We are now living in an age when the world’s information is literally at our fingertips every hour of the day. Getting info is as easy as pulling out that smartphone or tablet and asking a search engine for the answer. In less than a second, there it is. “How many millimeters are in an inch?” Boom, there it is. “There are 25.4 millimeters in one inch,” the virtual assistant responds. “What’s the capital of Peru?” “Lima is the capital and largest city in Peru.” Done. You are now smarter than you were a few seconds ago. Or are you?
It turns out that learning is not as efficient a process as Big Tech would like it to be. The latest research in cognition shows that learning takes time, needs repetition, uses forgetting to strengthen it, and can be downright messy. But it sure is beautiful! A few months ago, I purchased a 1947 Encyclopedia Britannica Junior set in twelve volumes for my children. Technophiles and Google enthusiasts everywhere would laugh me out of the room for doing such a thing. Why on earth would you give your children such outmoded and outdated information?? Are you crazy? Just get a Google Home and they’re set! Actually, I’d say, my children would be set to become lazy, entitled, and dumb, in the intellectual sense of the word. With a Google Home or the like, I’d be training them to instantly gratify and to forget that books even exist. I’d be training them to be couch potatoes, letting the information come to them instead of them going on a journey of discovery to find it. Before I knew it, they’d become more selfish, more bored, and more ungrateful than ever, and I’d have a big problem on my hands. No, learning is a journey, and if I want my children to be successful in school and in life, I need to teach them that good things take time.
Without me having to promote it much, my children immediately took to the new encyclopedia. It piqued their curiosity. Here was something they could touch and smell as they looked up “tiger” and “Niagra Falls.” My wife and I taught them how to look up a topic by letter or use the quick reference volume to find out where a topic is discussed. We were also able to teach them that these volumes were published when Granddad and Grammy were just kids, and that what we know now about certain topics has changed in the last seventy years. This helps them realize that learning is a process, even for the “experts,” and that lifelong learning can provide a robust understanding of topics that doesn’t come in the short-term. In other words, the idea that intellectual patience is a virtue.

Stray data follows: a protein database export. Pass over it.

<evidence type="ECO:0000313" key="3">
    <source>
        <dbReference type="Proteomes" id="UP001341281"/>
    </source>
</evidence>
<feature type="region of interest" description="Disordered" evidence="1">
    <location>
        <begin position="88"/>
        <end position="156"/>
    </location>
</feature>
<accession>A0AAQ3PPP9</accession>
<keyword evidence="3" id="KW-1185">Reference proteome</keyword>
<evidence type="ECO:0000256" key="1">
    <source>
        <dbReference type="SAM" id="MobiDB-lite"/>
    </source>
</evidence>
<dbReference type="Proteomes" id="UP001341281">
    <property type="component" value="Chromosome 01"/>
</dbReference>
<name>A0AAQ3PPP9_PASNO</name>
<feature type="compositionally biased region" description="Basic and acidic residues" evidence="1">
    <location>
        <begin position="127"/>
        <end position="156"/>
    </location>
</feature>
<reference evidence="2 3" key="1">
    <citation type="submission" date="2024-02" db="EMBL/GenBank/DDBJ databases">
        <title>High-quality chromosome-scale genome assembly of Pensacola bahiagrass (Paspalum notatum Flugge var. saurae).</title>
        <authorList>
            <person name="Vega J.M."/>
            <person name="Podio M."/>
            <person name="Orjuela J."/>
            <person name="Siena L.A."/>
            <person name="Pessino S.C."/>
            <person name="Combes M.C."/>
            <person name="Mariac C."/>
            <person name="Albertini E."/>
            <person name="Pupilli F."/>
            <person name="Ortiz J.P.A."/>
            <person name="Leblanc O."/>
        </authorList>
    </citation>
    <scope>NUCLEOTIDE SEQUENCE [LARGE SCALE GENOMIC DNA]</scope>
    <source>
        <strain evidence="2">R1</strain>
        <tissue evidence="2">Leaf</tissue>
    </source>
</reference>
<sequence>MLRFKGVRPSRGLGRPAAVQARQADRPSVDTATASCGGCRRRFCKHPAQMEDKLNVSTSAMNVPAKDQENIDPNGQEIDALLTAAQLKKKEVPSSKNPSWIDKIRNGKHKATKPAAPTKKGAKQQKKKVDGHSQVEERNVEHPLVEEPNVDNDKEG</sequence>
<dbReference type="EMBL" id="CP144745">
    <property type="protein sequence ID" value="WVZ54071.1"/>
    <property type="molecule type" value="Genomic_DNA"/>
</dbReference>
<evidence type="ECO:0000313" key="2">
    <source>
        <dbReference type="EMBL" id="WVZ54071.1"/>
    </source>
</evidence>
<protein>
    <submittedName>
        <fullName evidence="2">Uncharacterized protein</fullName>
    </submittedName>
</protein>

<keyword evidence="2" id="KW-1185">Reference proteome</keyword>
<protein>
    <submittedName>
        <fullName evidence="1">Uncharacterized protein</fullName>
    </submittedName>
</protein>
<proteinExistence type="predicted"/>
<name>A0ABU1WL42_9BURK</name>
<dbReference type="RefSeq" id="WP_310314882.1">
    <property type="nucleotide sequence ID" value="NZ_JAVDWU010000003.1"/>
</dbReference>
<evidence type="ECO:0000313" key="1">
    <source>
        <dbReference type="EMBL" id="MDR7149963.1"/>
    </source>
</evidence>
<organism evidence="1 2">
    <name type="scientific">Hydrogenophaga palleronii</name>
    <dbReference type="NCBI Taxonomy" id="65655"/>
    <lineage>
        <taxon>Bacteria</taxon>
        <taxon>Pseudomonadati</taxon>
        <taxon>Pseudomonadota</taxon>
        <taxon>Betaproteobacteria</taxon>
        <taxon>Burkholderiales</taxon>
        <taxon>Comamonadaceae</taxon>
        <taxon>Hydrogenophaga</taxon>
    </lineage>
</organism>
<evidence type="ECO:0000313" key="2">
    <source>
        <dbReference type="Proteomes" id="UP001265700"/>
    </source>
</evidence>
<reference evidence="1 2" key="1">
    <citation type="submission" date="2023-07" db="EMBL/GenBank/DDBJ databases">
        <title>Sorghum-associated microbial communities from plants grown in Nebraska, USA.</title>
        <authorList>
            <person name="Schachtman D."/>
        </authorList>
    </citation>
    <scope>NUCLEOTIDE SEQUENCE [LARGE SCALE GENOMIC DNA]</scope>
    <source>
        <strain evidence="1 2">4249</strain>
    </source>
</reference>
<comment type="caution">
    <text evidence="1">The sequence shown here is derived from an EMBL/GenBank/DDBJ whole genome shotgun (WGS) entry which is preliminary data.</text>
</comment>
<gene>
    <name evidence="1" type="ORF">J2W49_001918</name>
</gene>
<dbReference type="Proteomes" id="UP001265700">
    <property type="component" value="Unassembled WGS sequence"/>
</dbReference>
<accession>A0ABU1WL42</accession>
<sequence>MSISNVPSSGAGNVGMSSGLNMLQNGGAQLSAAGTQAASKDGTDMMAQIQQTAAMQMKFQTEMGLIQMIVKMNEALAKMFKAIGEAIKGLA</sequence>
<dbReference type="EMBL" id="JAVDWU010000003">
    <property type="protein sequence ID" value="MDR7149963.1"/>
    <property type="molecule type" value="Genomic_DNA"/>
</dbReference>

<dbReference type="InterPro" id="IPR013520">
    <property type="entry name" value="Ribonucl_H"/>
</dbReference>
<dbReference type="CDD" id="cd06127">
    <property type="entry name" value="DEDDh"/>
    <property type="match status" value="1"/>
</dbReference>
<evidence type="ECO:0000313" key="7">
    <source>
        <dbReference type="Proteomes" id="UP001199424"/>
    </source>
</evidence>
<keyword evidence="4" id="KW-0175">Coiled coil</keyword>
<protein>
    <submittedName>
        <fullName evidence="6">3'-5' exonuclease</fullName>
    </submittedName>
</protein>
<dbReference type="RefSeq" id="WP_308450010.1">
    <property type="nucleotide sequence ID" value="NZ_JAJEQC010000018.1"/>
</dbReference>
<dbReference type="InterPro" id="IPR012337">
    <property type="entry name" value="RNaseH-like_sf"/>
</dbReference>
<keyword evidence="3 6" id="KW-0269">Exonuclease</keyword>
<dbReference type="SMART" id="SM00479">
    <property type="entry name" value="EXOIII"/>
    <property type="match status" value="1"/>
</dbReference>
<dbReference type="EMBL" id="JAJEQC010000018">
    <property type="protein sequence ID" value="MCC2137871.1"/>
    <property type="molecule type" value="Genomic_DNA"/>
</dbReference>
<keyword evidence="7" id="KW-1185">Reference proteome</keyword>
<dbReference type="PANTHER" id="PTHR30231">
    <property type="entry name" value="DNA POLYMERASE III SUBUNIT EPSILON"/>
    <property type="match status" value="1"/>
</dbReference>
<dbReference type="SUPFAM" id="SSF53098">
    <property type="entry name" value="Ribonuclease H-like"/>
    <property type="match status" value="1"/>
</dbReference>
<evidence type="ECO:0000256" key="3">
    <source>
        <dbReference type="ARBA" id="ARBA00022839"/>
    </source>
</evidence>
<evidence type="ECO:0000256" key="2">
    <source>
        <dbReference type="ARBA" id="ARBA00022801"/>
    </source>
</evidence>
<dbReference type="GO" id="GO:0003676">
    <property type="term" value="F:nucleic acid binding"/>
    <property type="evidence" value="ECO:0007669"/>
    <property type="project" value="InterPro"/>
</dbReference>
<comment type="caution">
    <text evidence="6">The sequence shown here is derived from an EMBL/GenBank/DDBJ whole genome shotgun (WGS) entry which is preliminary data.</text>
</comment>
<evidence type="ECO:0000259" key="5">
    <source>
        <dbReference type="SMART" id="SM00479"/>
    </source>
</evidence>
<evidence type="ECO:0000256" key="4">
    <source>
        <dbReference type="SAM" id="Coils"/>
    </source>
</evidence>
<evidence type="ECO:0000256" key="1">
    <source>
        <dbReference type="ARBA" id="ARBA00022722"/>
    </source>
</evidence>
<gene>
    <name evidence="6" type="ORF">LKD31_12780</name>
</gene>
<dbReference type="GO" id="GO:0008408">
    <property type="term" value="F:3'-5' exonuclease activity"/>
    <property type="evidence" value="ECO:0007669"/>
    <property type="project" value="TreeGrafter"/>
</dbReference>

Every learning platform has its pros and cons. These encyclopedias are a bit faded, and lacking Photoshop and drone photography, the black and white pictures aren’t much to write home about, but as a springboard for learning new things, they do the trick, and coupled with our copy of Samuel Webster’s 1828 American Dictionary, my kids have a nice place to start the learning process at home, no batteries required! Of course, I’m certainly going to make sure my kids are computer literate and know how to use the latest technology as tools in their daily life. But I’m going to help them learn to keep their tech in check – to set healthy boundaries around the devices they use (and the companies behind them) so as to live an authentic life.
Yep, the world is in our pockets these days. I can start playing any song by any artist from any period in music history in about 15 seconds via my smartphone and a subscription to Napster. But I can also get off my keister and walk over to my fully automatic Audio Technica bluetooth turntable and put on some Miles Davis or some early Amy Grant. My selection of LPs is decidedly limited, but that’s ok. I’m going for quality, not quantity. It turns out that learning is a bit like a good album. It takes time and effort to produce, it’s a labor of love, and it stands the test of time.
By the way, did you know that pandas were largely unknown to the West until well into the 20th century? When my kids couldn’t find pandas in the encyclopedia, they wanted to know why. And so did I.
This post was also published at The Stream.